Following the flipped learning model, I post a new page for the session in the LMS. It contains

  • an overview of the topic
  • learning outcomes for the session
  • detailed guidance about preparing for the session, including links to readings, videos, or podcasts , instructions for what parts of the resources to read, pay extra attention to, or skip.
  • I do my best to follow the recommended practices for accessing these resources, like linking doi’s not PDFs and sometimes, deliberately choosing resources that are copyright protected and only available using institutional credentials – this is what the students will experience when their instructors link to journals that aren’t open access.
  • a “reading quiz” with questions about facts and concepts in the resource. I try to go beyond multiple-choice to demonstrate that the LMS has select-all-that-apply, short answer, ranking/sorting, upload,… question types
  • I like to include open ended questions in the reading quiz, like “What did you find most interesting [or confusing] about the reading?”
  • sometimes I use the Discussion board to draw out their knowledge and experiences related to the session. This might be asking them to share a resource or a describe scenario they’ve encountered. If I ask, it’s my challenge and responsibility to integrate those contributions into the session.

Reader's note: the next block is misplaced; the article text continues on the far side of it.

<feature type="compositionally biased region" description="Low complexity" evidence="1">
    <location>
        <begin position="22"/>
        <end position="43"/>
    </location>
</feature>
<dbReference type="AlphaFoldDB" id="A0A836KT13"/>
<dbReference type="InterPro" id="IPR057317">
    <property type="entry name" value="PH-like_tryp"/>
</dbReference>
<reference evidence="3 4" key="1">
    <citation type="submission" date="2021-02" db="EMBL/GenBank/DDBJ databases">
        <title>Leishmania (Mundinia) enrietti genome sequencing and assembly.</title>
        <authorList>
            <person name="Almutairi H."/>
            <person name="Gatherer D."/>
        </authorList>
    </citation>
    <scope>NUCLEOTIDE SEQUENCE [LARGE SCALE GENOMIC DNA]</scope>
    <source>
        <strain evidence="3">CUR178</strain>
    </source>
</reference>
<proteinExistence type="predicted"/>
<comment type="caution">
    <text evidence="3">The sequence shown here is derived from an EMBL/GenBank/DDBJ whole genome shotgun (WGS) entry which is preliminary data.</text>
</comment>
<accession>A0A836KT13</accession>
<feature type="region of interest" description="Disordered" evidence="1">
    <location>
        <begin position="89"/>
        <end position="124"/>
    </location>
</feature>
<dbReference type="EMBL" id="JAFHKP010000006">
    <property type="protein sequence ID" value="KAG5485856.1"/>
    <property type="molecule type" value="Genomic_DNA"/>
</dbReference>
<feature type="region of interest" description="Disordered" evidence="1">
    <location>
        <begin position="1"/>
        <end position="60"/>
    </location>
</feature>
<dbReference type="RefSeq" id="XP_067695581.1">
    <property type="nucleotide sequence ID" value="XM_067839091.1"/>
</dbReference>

When the page or module is published, I send an announcement through the LMS to the “class”. The announcement usually looks something like this:

Hi everyone,

In Session 3, on Wednesday, October 28 at 11:00 am – 12:30 pm in Room B104, we’ll dig deeper in the evidence behind the benefits of effective active learning. My goal is that you’ll be familiar enough with a key 2014 paper (Freeman et al.) that you’ll be able to translate the results and inclusive teaching practices into your own discipline and your own courses.

Before our session, I’d like you to read a couple of short articles, listen to a podcast, and also share a story in a Discussion post. All the details, as usual, are in the Session 3 module [a direct link to the pageĀ  or module in the LMS]

See you next week,


T – 1 day

If I asked people to share resources or post to the Discussion board, I review their input, leave myself notes at the right points in my presentation at to invite participants to share their stories and resources, and update my resources. My active learning strategies often have handouts (worksheets, cards for sorting) and technologies (portable whiteboards, clickers,…) so I ensure everything is prepared.